Jackrabbit softball has had its share of highs and lows this season, but the team’s success isn’t necessarily determined by wins and losses – at least not this year.
Perhaps more important is the installation of a new mindset by first-year Head Coach Krista Wood.
While spending eight seasons as the coach at Wayne (Neb.) State College, Wood transformed the program into a winner. The Wildcats were 10-34 in 2006, the year before Wood arrived. They went 28-22 in her first year and posted winning records in every season she coached there – including a school record 43-13 in 2010.
With eight successful seasons at Wayne State, one might wonder, why leave it all behind?
“It was a great opportunity for me and for my family,” Wood said of the move to South Dakota State. “I love the town of Brookings and any time you can move from Division II to Division I, it is a new challenge. I did it at the Division II level, rebuilding a program, and I know how it works. It takes time and a lot of hard work.”
This mindset may be exactly what the Jacks need after experiencing tough seasons in the past. The Jacks were 11-36 last year and have posted only three winning seasons in the past 20 years. SDSU’s last winning season: 2005.
The Jacks have had a wild year so far, from big wins to tough losses and everything in between. There have been games canceled by weather and numerous drama-filled games that have come down to the final innings.
“It’s been a rollercoaster of a year,” Wood said. “We’ve beat some really good teams and we’ve lost to some teams that we shouldn’t have lost to. I expect a lot from this team. I don’t care what their record was last year – every time we step on the field I expect to win. Instilling that winning mentality into our players is just going to take time.”
Wood has recognized the previous struggles and understands that a winning mentality is new to the players, but she also expects more from those players because she believes they are capable of winning. Senior infielder Elyse Eitel has seen her share of coaching changes during her career with the Jacks, so Wood’s message of winning and teamwork are a welcome change.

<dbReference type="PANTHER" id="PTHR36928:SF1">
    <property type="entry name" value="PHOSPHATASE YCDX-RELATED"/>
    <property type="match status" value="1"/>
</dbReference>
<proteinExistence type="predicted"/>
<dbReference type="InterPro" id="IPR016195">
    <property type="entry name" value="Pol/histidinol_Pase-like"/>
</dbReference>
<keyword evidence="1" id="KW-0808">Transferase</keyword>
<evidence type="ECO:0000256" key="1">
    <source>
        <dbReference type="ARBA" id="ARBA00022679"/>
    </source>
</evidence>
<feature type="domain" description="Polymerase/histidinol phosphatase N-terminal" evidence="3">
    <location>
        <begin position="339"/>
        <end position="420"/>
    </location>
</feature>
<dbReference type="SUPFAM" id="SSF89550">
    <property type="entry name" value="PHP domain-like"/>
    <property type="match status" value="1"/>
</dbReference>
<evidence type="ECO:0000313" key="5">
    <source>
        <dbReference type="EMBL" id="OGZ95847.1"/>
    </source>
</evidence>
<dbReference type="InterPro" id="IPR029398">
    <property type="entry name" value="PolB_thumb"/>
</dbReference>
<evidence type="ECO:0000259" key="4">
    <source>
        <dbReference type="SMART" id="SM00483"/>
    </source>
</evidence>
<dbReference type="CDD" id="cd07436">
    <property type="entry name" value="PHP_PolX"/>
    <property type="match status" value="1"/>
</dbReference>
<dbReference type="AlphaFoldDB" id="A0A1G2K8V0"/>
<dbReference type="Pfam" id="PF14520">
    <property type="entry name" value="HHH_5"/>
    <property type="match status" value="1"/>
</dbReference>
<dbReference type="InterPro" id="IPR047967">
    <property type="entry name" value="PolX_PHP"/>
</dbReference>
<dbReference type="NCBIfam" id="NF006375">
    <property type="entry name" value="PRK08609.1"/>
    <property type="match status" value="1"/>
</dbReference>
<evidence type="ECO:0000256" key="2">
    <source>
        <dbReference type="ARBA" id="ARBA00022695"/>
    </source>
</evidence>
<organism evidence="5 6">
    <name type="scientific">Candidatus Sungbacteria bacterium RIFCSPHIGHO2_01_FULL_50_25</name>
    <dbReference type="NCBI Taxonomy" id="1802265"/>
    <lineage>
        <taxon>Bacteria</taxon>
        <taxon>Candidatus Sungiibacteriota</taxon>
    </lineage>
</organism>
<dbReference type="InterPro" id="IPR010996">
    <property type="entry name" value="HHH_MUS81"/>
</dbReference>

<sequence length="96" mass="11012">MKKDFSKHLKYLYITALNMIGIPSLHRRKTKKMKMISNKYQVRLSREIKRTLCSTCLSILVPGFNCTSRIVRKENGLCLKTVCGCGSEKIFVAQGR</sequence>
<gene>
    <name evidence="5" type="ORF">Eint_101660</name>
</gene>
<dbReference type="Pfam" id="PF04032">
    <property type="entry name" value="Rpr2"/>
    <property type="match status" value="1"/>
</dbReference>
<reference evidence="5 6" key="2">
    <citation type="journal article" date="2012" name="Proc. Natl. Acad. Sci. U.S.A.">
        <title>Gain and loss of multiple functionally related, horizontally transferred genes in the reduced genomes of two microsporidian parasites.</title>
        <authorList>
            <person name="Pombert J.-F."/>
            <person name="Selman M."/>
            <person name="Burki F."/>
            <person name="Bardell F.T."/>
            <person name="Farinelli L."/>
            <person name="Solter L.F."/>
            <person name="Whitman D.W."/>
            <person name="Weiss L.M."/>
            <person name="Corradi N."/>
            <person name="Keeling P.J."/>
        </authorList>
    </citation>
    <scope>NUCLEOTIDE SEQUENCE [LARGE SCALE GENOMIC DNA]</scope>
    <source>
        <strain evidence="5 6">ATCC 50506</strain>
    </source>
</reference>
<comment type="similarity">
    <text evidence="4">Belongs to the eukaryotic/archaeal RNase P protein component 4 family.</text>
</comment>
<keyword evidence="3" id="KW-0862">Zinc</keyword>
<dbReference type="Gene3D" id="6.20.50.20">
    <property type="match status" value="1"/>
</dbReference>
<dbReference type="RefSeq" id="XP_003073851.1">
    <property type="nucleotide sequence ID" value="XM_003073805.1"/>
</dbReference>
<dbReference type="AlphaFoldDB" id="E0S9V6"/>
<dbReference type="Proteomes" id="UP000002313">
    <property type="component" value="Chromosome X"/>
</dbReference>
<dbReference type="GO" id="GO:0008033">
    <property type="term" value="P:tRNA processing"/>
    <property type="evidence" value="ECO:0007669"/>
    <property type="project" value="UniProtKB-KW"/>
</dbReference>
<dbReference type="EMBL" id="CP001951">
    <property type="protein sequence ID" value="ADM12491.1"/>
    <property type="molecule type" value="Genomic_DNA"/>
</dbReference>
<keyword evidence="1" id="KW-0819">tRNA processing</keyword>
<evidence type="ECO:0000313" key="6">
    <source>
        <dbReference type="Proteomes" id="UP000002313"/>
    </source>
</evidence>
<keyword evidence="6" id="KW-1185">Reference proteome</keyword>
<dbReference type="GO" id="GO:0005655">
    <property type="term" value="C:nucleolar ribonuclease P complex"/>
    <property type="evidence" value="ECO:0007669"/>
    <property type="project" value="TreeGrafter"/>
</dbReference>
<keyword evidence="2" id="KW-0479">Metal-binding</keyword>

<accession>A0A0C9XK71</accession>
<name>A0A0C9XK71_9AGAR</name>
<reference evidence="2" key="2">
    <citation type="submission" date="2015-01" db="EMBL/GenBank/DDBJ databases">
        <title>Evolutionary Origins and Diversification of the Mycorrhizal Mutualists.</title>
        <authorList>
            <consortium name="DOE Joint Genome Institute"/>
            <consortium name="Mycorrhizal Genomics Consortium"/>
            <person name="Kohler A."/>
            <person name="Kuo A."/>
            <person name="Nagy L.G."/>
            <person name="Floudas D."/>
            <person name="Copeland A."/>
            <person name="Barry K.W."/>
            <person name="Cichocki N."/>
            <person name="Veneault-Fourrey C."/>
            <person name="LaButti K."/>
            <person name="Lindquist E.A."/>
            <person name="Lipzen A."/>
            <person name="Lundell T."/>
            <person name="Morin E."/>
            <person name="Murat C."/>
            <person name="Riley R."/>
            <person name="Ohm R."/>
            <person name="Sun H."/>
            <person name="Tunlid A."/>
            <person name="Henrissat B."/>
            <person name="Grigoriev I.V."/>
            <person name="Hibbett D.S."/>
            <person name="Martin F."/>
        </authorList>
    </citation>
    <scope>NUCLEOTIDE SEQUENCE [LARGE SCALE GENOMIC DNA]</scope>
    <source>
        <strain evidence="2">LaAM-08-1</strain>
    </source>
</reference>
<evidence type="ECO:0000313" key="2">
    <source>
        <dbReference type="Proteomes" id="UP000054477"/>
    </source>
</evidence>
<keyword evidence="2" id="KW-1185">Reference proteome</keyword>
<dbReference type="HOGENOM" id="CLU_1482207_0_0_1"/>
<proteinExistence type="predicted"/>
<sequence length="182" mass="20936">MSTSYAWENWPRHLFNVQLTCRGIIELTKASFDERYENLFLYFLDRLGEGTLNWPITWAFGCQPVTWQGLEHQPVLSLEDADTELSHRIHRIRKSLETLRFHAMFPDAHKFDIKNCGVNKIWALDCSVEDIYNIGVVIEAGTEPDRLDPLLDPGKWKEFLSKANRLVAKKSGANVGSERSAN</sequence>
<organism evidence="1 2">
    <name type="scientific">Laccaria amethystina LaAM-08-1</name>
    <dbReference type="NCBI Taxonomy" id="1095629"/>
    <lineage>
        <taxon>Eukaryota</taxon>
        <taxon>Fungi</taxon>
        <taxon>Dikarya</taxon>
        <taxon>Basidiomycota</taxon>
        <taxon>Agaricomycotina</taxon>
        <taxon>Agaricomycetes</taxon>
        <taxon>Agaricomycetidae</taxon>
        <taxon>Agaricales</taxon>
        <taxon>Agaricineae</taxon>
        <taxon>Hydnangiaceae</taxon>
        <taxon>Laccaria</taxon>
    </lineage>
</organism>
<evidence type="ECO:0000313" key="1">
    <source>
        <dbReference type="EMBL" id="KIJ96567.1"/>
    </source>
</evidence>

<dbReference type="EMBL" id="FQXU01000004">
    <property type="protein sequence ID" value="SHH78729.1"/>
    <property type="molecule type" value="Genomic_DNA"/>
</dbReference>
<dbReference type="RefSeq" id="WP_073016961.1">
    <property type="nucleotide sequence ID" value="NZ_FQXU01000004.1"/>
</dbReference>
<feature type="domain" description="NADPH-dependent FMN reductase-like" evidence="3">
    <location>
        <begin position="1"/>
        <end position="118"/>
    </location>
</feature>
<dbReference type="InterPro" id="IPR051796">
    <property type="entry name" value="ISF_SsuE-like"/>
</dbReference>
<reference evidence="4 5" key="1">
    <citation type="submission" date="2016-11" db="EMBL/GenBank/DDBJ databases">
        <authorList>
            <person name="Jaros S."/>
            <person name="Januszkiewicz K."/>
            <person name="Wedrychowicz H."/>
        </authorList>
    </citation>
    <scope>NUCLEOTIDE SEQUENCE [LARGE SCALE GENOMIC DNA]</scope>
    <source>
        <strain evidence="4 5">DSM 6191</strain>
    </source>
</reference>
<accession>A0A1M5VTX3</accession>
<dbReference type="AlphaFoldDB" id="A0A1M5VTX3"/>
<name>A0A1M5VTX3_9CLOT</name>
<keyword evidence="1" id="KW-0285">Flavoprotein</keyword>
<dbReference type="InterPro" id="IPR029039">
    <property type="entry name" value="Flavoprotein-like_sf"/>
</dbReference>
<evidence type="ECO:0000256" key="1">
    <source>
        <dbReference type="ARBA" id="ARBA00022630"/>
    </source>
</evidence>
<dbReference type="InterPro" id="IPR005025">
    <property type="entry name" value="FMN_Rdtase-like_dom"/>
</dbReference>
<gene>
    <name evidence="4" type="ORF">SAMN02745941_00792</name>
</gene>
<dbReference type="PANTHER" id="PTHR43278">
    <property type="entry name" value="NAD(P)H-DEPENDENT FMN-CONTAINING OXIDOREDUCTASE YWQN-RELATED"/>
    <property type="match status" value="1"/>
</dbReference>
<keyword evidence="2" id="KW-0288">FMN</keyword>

“I’ve always known what it takes to be successful,” Eitel said. “Coach Wood really brought these mindsets out of us.”
Eitel is batting .358 with a slugging percentage of .516. She has 20 RBIs and one home run.
“I’ve noticed this year that I haven’t hit home runs and I’m fine with that,” Eitel said. “It’s not about the bombs, it’s about the consistency and creating momentum for the rest of my teammates to get on a hitting roll.”
It is that team-first mentality that Wood has brought. Even though the team has racked up more wins this year, often the win-loss column doesn’t measure a team’s effort.
“Sure we do have a losing record now, but if you come watch us play, you’ll see we are better than what our record shows,” Wood said. “We’ve lost some really close ballgames. We’ve lost two [games] in extra innings and a few by one or two runs. As far as I’m concerned, I think we‘re playing a lot better than what (our girls) played last year at this time.”
A recent doubleheader against Creighton is just one example. SDSU fought its way back to win the first game with a last-inning hit that led to two RBIs and a final score of 7-6. But the Jacks ran out of juice and lost in the nightcap 9-0.
The team’s drive for success isn’t based solely on Wood’s mentality. Players had to buy in and build on it with hard work.
Junior infielder Devan Larson said that at first, Wood was intimidating. Over time, however, the team adopted her philosophy. Larson, who set a new school record of home runs in a season from 11 to 14 home runs, is thankful for the extra effort put in by the coaching staff.
“[The coaches] have all taken extra time out of their days to pitch to me outside of practice whenever I start to get frustrated at the plate,” Larson said. “No matter what, I know they never give up on me and the rest of the team.”
It is this kind of effort – by players and the coaching staff – that is slowly changing SDSU softball. Wood has created a new philosophy that has brought the team together and put them on a path to become winners. At least that’s the plan.
“Coach Wood and the rest of the coaching staff really cares about us and have helped everyone change our mentality from being O.K. with losing, to wanting to win more than anything out there,” Larson said.
With this being Wood’s first year at the Division I level, there were a lot of unknowns. But that is part of the challenge of turning a program around. It will take time and hard work, but the process has begun.
“There is a difference between Division I and Division II,” Wood said. “I didn’t have a lot of expectations coming in because I didn’t know what to expect. But now that I have coached three-fourths of a season at the Division I level, I totally think that with the kids we have and the kids we’re bringing in, we will be successful in the coming years. There’s no question about it, we will be able to compete with teams.”